What do you stand for?
Whenever my friend, Connie, feels challenged in life and is not sure what to do, she contemplates these five words that her mentor drummed into her many years ago. “All I have to do is say them aloud,” Connie explained, “and I feel centered and focused again.”
Cosmically, it is all coming together—wildish energy, unavoidable challenge, self-doubt, reaffirmation and renewal—under April’s Full Pink Moon coupled with a lunar eclipse in Scorpio.
Now is a good time to wake up as wild ground phlox gets the jump on other flowers and bursts into brilliant pink blossom. Because it is first, phlox is a herald of sorts, announcing that it is time to step forth into the raiment of your best intention and biggest dream.
Don’t you feel the urge to get moving? Do you have a well to dig, a school to buy supplies for, a community kitchen you want to support? Would you like to take your primary relationship to the next level, or reconnect with a long-gone friend? There is no better time and place than right now, right here.
On the day of the eclipse and the Full Pink Moon, I will experience my own wild regeneration. In the morning I’ll check into the hospital, be rendered unconscious, then have my heart stopped and restarted with an electrical jolt that will (we hope) restore a regular heartbeat. I am looking forward to this quite literal resurrection, and as I go under, I will be focusing on the words of Connie’s mentor—What do you stand for? I am certain to wake up with greater energy, and I hope, clarity.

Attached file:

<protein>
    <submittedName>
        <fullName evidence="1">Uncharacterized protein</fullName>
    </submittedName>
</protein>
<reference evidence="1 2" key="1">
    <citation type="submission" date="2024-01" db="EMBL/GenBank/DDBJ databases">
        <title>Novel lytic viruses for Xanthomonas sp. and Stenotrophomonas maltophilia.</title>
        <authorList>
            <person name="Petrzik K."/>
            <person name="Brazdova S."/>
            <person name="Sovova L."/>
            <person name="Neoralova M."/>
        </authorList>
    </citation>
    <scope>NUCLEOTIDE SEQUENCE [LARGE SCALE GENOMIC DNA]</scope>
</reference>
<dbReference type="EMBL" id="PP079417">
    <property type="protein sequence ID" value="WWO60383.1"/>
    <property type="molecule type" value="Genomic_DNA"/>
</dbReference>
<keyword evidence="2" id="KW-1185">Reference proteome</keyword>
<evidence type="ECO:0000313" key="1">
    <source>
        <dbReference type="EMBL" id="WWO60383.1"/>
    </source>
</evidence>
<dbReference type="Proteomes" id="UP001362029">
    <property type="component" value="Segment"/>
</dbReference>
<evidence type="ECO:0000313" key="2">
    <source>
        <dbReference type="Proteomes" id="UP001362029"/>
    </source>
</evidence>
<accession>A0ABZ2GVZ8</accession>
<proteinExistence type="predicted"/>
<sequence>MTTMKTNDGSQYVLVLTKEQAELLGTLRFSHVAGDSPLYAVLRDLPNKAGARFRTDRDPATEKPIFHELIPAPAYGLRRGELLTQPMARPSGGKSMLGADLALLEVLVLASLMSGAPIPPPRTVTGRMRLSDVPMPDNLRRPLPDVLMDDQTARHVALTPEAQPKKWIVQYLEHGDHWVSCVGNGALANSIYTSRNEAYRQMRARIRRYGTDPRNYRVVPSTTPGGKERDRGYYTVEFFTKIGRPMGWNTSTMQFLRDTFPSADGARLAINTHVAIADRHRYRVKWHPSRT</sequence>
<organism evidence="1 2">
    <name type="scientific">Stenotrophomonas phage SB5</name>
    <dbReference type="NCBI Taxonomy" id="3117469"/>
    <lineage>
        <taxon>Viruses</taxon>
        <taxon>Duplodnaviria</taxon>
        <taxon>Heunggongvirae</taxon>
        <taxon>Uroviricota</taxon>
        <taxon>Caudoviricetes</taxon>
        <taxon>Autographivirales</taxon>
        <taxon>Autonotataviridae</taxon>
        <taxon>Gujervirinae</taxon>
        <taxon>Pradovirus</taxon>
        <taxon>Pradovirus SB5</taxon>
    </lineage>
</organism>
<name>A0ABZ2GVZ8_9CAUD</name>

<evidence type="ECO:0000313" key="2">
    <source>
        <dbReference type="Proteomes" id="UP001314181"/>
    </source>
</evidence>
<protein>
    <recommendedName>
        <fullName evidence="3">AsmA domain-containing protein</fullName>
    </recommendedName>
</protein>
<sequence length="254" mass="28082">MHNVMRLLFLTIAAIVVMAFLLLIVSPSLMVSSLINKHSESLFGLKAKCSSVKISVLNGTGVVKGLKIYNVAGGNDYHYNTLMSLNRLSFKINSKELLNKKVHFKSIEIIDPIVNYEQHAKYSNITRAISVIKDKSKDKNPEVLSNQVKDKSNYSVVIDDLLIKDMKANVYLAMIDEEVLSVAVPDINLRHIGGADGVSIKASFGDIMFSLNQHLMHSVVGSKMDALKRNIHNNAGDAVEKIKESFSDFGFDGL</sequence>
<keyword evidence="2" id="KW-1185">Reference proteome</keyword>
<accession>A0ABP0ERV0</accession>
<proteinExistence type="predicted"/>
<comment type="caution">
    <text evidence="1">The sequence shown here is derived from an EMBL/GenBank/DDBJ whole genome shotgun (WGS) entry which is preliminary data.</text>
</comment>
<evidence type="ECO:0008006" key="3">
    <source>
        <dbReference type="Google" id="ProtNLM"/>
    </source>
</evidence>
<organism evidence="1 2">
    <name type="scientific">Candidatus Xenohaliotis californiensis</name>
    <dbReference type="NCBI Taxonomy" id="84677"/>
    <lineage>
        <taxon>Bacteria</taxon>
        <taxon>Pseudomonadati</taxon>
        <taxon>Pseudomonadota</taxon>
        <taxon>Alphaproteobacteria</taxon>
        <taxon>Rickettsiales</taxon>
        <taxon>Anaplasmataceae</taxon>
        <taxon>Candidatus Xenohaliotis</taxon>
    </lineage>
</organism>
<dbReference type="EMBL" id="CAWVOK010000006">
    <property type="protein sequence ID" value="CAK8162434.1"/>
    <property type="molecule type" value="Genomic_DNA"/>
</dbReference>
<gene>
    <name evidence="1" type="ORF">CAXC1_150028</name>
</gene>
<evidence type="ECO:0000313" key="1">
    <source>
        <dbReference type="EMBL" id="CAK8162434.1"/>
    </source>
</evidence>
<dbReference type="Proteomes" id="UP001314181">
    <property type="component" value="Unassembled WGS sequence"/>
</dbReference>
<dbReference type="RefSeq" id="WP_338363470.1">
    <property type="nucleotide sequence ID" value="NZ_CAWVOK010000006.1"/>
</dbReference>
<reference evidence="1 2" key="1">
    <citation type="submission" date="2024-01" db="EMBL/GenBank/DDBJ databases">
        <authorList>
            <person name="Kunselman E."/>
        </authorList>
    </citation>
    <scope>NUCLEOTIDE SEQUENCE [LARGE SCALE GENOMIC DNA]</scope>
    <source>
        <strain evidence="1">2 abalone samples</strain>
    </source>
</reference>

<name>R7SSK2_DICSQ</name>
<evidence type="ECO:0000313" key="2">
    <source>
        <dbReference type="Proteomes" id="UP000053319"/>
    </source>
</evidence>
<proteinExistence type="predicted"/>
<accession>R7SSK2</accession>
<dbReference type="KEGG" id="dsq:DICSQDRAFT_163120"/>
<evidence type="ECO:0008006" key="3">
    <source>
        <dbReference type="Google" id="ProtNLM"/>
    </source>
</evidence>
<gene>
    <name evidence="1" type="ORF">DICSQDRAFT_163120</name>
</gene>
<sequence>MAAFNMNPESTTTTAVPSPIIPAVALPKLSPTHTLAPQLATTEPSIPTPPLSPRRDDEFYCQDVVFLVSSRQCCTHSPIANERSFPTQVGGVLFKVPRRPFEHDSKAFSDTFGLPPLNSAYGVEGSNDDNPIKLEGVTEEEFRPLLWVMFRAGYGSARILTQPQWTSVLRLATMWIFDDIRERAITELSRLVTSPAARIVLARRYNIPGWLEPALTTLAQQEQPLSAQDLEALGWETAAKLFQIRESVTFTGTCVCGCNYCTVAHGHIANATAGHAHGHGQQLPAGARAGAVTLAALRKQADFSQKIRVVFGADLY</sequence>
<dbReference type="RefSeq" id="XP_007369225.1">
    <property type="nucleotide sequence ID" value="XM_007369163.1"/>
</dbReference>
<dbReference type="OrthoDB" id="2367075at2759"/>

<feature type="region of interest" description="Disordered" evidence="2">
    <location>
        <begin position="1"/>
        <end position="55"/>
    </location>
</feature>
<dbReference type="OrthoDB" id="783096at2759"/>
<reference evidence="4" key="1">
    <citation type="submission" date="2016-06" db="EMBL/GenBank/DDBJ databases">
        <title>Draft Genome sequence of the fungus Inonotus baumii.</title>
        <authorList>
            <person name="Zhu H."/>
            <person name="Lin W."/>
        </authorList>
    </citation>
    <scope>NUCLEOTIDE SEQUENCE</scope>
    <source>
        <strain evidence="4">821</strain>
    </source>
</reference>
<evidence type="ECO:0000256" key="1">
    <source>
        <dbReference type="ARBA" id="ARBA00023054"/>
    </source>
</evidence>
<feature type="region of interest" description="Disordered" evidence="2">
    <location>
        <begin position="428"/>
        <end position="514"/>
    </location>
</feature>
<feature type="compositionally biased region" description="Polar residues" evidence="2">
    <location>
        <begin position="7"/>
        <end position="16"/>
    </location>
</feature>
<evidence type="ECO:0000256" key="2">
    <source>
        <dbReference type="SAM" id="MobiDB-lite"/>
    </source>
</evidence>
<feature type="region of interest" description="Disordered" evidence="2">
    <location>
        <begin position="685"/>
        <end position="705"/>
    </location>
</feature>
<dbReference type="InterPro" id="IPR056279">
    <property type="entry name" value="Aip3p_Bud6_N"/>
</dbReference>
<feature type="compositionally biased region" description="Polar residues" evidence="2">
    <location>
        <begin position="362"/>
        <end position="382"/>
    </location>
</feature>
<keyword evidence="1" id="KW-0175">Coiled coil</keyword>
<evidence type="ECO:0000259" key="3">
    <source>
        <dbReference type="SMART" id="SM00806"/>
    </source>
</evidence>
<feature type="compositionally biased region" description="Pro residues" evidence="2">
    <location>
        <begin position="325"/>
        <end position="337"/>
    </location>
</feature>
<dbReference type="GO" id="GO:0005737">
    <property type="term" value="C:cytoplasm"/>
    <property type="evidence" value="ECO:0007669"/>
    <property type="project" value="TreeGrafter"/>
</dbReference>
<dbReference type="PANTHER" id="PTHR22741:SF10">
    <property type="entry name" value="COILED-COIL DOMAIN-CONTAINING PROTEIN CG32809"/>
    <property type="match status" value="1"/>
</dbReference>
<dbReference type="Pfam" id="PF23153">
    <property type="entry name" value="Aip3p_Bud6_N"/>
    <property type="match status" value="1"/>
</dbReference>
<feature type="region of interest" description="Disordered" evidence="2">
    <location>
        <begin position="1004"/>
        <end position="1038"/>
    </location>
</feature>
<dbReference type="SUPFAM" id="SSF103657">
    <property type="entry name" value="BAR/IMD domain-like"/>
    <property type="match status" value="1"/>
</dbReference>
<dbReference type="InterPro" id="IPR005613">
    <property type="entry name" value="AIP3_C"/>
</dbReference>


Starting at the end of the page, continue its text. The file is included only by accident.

More than ever, there is work to be done, and each of us has an indispensable part to play in a global healing effort. Try this. Sit quietly for five minutes, breathing naturally, and contemplate these five words: what do you stand for? Then open your journal and write down the images and words you saw in your contemplative state. This is your outline for opening yourself and dazzling the world—like phlox.
Here is a poem for this occasion by my mentor, the late Frederick Morgan, whose birthday is April 25th. This is Section 7 of his Blue Hill Poems.
Nothing is better than seaweed on rocks
and barnacles that scrape
and the harsh rub of granite
and the wind from the south bringing salt
except the sight of you naked—
Venus of every day—
arms lifted, balancing lightly
as you enter the naked wave.